My long-term goal is to obtain a tenure track position at an accredited academic institution where I will perform independent research at the interface between virology and innate immunology. I envision developing a research program that utilizes novel approaches to investigate mechanisms of antiviral immunity at barrier surfaces, such as those of the skin, gut, lung, and oral mucosa. Obtaining the NIH pathway to independence K99/R00 award will provide me with the additional training I need to succeed as an independent investigator. In this proposal, I outline a training plan that encompasses formal coursework, participation in career development courses and workshops, and scientific collaboration with advisory committee members. The skills that I will acquire during the mentored phase of the award will make me uniquely qualified to answer important questions related to the host response to viral infection. The scientific goal of this study is to understand how non-hematopoietic cells contribute to antiviral immunity at barrier surfaces. Barrier surfaces are primary routes of entry for diverse viruses, and the initial antiviral responses elicited at these sites can have marked effects on viral spread within an infected host. Many viruses that infect barrier surfaces initially replicate within epithelial cells. However, the antiviral responses induced by these cells and their roles in preventing viral spread from the primary site of infection are poorly understood. Studies of antiviral immunity in epithelial cells have predominately focused on the role of interferons (IFNs). Yet, many viruses encode proteins that block IFN expression. Therefore, I propose that cells have alternative mechanisms to communicate infection and restrict virus replication during encounters with viruses that block IFN expression. This proposal is founded on my observation that viruses that inhibit IFN expression promote the release of interleukin (IL)-1 cytokines from infected epithelial cells, and that IL-1 cytokines elicit an antiviral state in human fibroblasts. I hypothesize that epithelial cells infected with IFN- evading viruses release preformed IL-1 cytokines to induce an antiviral response in neighboring non- hematopoietic cells. In addition, I propose that local IL-1R signaling in barrier tissues plays an important role in controlling virus spread from the initial site of infection. In this proposal, I will explore key aspects of this model of antiviral immunity.! Specifically, I will determine the genetic and biochemical basis for the mechanism of IL-1 cytokine release from virus-infected epithelial cells (Aim 1), determine the mechanisms by which a critical regulator of IL-1 cytokine induced antiviral responses, the transcription factor IRF1, is activated or inhibited (Aim 2), and define the antiviral mechanism(s) of non-hematopoietic cell IL-1 receptor (IL-1R) signaling in human skin (Aim 3). The results of these studies will provide important insight into the earliest encounters between host and virus, and will ultimately set the framework for my successful career as an independent investigator.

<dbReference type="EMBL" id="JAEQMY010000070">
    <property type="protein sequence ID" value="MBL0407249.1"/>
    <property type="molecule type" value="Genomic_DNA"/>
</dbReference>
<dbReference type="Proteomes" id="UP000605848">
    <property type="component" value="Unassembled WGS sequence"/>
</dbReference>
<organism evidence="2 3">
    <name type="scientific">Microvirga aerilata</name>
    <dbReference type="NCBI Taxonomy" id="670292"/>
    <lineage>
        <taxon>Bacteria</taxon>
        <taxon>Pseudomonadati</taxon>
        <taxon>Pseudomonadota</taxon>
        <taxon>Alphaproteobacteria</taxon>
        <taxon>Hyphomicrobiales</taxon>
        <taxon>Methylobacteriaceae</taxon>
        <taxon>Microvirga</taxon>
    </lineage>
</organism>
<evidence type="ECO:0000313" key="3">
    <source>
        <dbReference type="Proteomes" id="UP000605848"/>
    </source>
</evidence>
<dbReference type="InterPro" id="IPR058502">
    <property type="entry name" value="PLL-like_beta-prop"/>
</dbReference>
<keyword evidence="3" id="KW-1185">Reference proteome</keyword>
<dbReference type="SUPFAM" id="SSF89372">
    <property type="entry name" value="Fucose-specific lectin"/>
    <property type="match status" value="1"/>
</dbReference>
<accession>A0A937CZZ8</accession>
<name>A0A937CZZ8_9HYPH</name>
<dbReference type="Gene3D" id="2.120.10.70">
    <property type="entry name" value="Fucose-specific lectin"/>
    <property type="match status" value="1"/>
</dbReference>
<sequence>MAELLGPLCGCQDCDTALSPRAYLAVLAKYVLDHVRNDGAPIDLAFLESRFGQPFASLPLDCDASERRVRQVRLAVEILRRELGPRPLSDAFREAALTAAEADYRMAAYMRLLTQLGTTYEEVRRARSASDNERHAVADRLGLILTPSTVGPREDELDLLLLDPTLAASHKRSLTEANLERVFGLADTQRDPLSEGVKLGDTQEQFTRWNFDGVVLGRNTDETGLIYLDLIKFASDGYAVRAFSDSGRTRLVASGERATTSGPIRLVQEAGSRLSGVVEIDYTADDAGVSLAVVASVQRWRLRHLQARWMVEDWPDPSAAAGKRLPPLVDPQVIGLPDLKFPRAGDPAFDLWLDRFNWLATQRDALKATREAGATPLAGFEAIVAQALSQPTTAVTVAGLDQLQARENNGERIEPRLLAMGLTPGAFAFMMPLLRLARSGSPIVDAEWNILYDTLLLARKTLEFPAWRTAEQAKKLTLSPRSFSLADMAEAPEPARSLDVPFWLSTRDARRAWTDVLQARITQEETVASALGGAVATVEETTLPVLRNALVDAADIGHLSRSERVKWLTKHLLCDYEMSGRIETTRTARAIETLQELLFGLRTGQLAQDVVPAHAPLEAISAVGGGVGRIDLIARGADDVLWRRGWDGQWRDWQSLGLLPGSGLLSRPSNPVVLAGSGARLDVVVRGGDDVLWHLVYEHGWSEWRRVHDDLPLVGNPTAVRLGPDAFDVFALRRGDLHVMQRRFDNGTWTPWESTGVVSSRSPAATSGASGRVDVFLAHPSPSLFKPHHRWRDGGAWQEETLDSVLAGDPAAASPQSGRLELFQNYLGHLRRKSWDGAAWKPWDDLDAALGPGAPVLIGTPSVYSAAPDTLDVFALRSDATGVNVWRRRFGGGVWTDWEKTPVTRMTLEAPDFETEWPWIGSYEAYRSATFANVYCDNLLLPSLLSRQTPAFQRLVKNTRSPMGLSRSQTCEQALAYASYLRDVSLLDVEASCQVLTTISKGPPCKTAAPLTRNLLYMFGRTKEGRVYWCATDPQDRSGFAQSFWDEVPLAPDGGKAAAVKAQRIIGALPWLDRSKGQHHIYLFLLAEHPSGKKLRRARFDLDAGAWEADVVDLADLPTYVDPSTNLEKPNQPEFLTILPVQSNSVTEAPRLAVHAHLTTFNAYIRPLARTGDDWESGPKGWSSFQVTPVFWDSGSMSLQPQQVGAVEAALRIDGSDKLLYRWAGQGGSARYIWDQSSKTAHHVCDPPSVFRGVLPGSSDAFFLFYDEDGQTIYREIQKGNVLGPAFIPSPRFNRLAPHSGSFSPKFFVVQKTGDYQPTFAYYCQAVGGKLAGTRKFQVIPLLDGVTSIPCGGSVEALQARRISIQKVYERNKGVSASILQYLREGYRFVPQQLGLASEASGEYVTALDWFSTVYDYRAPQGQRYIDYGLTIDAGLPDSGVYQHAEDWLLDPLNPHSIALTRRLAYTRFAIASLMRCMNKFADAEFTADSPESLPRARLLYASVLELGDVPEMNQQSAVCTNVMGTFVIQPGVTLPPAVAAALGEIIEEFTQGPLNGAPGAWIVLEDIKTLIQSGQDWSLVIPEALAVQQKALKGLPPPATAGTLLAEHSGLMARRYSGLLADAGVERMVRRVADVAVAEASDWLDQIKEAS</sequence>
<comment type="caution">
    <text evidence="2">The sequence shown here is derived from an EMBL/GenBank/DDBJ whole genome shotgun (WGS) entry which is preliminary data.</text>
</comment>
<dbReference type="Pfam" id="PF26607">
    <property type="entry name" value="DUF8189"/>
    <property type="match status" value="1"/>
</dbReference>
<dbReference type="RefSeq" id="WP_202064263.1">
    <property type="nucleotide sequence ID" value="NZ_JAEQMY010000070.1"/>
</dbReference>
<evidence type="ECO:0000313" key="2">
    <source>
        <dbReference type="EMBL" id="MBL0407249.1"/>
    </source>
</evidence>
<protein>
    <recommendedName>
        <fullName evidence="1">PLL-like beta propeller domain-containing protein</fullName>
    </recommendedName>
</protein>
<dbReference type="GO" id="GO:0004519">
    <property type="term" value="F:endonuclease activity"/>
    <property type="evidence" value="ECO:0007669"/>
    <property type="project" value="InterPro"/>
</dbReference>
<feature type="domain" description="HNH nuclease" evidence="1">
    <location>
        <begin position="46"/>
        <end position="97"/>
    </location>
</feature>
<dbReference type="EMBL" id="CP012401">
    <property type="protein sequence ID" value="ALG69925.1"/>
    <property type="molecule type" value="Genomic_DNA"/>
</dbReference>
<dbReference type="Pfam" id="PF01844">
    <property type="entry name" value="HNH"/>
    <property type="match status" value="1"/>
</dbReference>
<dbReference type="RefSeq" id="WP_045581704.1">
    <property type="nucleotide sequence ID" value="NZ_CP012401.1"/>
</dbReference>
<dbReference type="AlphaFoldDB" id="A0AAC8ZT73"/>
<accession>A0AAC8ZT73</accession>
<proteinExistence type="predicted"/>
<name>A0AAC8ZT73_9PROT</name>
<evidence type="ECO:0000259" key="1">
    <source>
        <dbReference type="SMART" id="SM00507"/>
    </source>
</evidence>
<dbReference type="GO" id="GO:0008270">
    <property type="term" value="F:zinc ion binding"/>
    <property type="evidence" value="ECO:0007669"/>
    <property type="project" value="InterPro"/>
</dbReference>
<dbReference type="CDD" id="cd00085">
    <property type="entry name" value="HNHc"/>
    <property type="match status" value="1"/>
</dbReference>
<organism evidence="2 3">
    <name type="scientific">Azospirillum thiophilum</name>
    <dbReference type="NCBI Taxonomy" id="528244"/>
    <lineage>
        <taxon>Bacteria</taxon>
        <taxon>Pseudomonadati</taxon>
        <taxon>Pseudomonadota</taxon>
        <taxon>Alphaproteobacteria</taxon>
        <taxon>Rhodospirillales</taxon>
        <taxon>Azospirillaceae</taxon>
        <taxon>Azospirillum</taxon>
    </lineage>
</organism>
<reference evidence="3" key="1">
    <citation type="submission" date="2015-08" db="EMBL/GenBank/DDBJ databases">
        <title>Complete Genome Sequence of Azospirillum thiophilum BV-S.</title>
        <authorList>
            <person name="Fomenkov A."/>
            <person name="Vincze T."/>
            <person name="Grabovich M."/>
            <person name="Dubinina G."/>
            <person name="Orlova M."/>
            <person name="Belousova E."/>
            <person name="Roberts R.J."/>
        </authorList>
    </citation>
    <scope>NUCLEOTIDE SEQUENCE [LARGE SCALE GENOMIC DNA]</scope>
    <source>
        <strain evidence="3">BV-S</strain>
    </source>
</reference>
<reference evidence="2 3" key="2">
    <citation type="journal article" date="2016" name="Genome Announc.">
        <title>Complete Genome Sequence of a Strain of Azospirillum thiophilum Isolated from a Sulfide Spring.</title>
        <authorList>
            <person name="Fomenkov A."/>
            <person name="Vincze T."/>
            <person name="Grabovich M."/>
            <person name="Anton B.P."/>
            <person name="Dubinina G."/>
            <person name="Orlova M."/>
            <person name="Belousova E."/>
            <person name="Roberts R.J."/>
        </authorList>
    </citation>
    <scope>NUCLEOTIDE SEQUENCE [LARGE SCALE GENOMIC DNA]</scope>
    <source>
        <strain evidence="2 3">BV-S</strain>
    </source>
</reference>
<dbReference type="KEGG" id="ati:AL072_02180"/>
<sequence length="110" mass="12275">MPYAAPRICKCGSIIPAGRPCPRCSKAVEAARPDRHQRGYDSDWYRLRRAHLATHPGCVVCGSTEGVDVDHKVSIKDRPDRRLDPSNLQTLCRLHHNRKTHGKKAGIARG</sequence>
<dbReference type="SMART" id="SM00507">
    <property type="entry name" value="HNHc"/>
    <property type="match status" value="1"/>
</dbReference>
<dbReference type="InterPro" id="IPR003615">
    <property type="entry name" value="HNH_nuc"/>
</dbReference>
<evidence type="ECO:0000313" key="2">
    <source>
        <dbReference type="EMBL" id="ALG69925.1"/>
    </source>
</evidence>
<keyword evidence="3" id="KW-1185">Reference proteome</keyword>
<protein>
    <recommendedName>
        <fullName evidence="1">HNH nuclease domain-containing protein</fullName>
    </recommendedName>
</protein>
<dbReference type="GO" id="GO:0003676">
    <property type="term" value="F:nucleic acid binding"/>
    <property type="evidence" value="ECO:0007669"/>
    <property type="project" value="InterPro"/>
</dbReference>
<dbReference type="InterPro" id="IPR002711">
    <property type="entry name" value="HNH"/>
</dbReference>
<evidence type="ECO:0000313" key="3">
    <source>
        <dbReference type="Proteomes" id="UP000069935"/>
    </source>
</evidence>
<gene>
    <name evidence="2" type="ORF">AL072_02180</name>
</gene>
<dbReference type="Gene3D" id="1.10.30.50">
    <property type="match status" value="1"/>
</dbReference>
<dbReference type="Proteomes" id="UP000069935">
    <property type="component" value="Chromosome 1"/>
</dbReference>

Public Health Relevance

Cells at barrier surfaces respond to a broad range of pathogens but the mechanisms behind these responses are not well understood. The purpose of this proposal is to determine how the recognition of an invading virus is transmitted into a functional immune response. Understanding these mechanisms will provide new insights crucial to the development of vaccines and therapeutics that prevent and treat infectious disease.

National Institute of Health (NIH)
National Institute of Allergy and Infectious Diseases (NIAID)
Research Transition Award (R00)
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Special Emphasis Panel (NSS)
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Gondre-Lewis, Timothy A
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University of Massachusetts Medical School Worcester
Internal Medicine/Medicine
Schools of Medicine
United States
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